“In light of the current global economic uncertainty, the IPO market is showing signs of unpredictability, causing many to approach it cautiously,” said Joe Endoso, president at private equity investing firm Linqto.
Endoso pointed to Arm Holdings, Instacart and Klaviyo — three companies that all went public in September — as examples. Instacart and Arm Holdings are both trading below their initial prices. Among the four major consumer IPOs this year, including Oddity, Savers Value Village, Kenvue and Cava Group, all except Cava are trading below their offering prices, Endoso said.
Some brands have even gone out of their way to reduce their own valuation before they go public specifically to avoid this situation. Starting a company’s first days of public trading with an undervalued stock that increases in price sets a more positive tone than an overvalued stock that declines right away. And investors are susceptible to media narratives telling a story of positive growth rather than immediate decline.
Shein cut its own valuation from $100 billion to $64 billion in January. In October of 2022, Lanvin did the same, lowering its own valuation from $1.25 billion to $1 billion before its IPO in December.
At the time, several investors including Ba Minuzzi from VC firm Umana House of Funds and Ryan Nelson from Jobi praised Lanvin’s move as a way to keep expectations in line before going public. But it still wasn’t enough to prevent a day-one drop. In December, when Lanvin went public, its share prices dropped by 25% in the first day. Lanvin’s stock price has fluctuated since then but is currently trading even lower than it was after that first-day drop.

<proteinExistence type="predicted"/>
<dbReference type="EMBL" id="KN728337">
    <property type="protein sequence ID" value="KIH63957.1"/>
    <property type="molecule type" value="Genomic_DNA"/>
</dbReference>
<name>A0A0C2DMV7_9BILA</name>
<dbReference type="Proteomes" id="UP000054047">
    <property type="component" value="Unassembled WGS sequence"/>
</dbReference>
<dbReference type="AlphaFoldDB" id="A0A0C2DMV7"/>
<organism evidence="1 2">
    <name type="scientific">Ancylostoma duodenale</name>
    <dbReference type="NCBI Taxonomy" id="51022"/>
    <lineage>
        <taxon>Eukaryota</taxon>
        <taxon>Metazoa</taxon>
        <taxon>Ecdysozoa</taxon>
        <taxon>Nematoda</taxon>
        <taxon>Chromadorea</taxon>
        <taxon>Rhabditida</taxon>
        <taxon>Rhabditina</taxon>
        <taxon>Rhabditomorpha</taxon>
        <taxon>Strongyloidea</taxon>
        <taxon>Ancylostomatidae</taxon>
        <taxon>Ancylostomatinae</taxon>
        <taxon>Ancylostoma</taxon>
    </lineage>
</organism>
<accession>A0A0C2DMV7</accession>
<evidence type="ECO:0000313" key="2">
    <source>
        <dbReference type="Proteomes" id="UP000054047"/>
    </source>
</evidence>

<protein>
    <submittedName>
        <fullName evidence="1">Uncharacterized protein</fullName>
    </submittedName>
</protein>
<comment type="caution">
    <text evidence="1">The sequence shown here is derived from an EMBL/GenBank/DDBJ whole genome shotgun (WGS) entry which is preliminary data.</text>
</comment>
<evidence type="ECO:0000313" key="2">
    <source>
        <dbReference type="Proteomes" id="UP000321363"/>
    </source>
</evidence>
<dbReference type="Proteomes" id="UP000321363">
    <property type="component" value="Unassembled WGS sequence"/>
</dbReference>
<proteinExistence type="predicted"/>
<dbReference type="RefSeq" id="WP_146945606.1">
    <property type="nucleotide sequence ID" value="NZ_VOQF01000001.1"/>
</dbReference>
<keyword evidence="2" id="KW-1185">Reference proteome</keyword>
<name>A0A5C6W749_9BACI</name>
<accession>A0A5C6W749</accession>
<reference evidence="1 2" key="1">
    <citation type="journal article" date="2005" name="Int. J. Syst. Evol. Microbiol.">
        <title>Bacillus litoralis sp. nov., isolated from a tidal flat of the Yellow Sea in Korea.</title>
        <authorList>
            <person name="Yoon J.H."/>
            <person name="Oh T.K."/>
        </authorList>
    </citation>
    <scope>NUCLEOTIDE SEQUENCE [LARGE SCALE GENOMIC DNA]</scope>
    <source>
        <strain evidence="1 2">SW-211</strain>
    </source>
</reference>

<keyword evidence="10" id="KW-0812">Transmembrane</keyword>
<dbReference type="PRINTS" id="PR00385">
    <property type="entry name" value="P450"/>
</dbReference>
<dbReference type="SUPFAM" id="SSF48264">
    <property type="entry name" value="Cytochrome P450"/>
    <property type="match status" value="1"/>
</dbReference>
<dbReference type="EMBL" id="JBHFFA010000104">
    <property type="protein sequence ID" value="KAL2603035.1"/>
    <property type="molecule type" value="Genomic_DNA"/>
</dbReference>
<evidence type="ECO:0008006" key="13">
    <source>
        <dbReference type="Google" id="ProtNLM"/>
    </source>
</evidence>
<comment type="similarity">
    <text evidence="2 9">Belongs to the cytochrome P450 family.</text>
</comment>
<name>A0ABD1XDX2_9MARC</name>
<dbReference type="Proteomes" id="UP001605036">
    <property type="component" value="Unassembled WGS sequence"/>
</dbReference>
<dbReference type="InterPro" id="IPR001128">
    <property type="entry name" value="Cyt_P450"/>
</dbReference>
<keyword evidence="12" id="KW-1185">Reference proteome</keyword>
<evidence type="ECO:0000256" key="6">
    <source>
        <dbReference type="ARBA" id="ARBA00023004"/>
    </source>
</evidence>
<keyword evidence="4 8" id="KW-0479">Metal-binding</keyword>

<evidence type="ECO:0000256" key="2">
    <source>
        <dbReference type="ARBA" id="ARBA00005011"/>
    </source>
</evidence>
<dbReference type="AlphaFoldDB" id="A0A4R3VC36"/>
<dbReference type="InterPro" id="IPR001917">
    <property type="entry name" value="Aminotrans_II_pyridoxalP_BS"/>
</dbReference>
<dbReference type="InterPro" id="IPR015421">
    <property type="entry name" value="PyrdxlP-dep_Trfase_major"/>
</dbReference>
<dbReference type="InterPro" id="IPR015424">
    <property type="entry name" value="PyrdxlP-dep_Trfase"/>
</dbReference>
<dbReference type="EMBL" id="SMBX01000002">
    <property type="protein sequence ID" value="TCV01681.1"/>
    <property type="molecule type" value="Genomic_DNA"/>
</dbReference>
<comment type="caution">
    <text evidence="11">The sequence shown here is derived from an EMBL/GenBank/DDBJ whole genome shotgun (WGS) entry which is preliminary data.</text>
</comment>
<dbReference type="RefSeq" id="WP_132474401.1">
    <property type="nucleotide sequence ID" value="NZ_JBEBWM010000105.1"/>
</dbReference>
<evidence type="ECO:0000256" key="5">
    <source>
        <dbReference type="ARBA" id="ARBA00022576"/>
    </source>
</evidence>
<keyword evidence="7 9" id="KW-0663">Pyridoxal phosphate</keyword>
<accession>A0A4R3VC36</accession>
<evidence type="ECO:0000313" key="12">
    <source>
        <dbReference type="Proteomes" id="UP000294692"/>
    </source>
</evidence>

Beyond the first day, many of the fashion brands that have gone public in the last few years have struggled to maintain a positive growth trajectory. For example, The RealReal and Allbirds, both of which went public in 2021, are trading far below their initial valuation.
But despite the pressures and perils of going public, there are, of course, upsides. Some fashion brands, particularly those in the luxury space, like Zegna, have been able to go public and have their share price increase over time, for example. Mary Carmen Gasco-Buisson, CMO of the publicly traded jewelry company Pandora, has spent most of her career at big public companies like Procter & Gamble. Pandora brings in around $3.6 billion in annual revenue and went public in 2010. She said the main benefit of going public is simply the larger pool of capital that a brand can then work with.
“Every business has challenges,” Gasco-Buisson said. “But the resources you have access to as a public company are indispensable.”
The first day of trading also isn’t the only arbiter of a public company’s success, Endoso said. Birkenstock has plenty of opportunity to show that going public was the right move, which will only be fully clear in the coming quarters.
“If Birkenstock’s IPO proves successful, it could boost investor confidence in the consumer apparel market and in companies with a strong, organic audience poised for a public offering,” Endoso said. “Birkenstock’s IPO is the sole remaining major company listing scheduled for the 2023 IPO calendar. There still remains a small window of opportunity for other potential issuers to test the market, although the spike in market volatility in the last 30 days makes it increasingly difficult to price IPOs.”